Dangerous employment legislation

  • New Employment Bill signals danger of populist politics
  • Draft legislation, including possible prison sentences, is disproportionate
  • Ireland’s reputation as business friendly economy to suffer if Bill continues in current form

 

Ibec is appalled at the progress of the Employment (Miscellaneous Provisions) Bill 2017 (commonly referred to as the “Banded Hours Bill”) in recent weeks.

 

The Bill was introduced by the Minister for Employment Affairs and Social Protection in December 2017 as a response to media reports of exploitation of employees on zero hours - which are very rarely used in Ireland - and variable hours working arrangements. However, the proposed legislation goes much further than introducing bands of hours on which employees may be placed after establishing a pattern of work over the relevant reference period of 12 months.


The Bill requires employers to provide a written statement of terms within 5 days of commencement of employment, even if the employment ceases within that timeframe. The statement must include an estimate of daily and weekly working hours – something that will be easily achievable in most cases but will pose a real challenge in certain sectors of employment, including the hospitality industry, to give but one example. Failure to provide the statement may result in a criminal conviction with a possible custodial sentence of up to 12 months attached. The bands of hours in the Bill as originally published last December would always have posed a challenge for business, but now that they have been further reduced, Ibec anticipates that this will cause real rigidity in the labour market as employers refuse to vary hours of work at all – unless absolutely necessary – in a bid to avoid being locked into unsustainable patterns of employment by the legislation when passed.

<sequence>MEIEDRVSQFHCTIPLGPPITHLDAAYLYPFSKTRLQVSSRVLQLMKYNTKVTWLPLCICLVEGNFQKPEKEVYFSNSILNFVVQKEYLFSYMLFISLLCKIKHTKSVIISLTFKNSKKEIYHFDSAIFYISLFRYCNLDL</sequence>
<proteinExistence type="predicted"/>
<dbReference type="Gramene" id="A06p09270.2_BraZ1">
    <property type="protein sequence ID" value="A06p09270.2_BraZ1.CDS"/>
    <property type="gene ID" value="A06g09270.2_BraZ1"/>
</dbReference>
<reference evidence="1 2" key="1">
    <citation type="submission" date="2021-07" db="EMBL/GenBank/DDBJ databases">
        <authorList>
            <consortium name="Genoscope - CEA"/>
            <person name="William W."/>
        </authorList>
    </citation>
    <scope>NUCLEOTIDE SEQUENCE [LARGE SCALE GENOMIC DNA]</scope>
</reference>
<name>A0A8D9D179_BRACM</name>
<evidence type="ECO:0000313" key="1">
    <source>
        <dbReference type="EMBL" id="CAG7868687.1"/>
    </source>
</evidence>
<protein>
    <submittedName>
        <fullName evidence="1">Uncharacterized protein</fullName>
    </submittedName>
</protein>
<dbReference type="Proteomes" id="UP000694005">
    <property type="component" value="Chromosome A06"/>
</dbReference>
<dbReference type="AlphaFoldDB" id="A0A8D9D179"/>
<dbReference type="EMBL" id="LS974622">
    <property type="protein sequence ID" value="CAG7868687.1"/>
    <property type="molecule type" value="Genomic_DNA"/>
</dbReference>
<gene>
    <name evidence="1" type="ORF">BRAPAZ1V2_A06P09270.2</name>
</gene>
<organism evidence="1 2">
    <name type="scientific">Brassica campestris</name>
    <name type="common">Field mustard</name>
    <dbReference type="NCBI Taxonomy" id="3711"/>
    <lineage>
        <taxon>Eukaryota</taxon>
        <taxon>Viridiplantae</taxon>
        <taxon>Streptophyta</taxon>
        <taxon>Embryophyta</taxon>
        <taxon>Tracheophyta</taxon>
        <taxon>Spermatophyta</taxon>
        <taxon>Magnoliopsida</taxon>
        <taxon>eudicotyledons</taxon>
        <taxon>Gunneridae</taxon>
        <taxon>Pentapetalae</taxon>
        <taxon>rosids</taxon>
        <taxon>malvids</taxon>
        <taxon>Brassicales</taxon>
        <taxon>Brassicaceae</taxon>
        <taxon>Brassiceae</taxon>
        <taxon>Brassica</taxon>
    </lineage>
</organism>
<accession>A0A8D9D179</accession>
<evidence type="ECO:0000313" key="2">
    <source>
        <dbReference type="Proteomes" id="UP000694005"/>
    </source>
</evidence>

Amendments passed at Committee stage of the Bill included a narrowing of the band widths to as little as 3 hours in some cases and a new requirement to be placed on employers to offer any additional hours which become available in a business to existing part-time staff, regardless of skills, expertise or experience. A further amendment tabled at Report stage includes a proposal to criminalise the incorrect designation of an individual on a contract for services when, by a crude test set out in the amendment, they should have been described as an employee. This proposal also suggests that a prison sentence on conviction would be an appropriate penalty for an employer.


This disproportionate draft legislation has been an exercise in populist politics since inception, with political parties more concerned about optics than sensible, balanced regulation. Ibec and the business community now fears that unless political parties take a more responsible approach to creating legislation, a continuation of the current political structure risks serious damage to Ireland's reputation and competitiveness and does nothing to foster healthy industrial relations between employees and the businesses which employ them.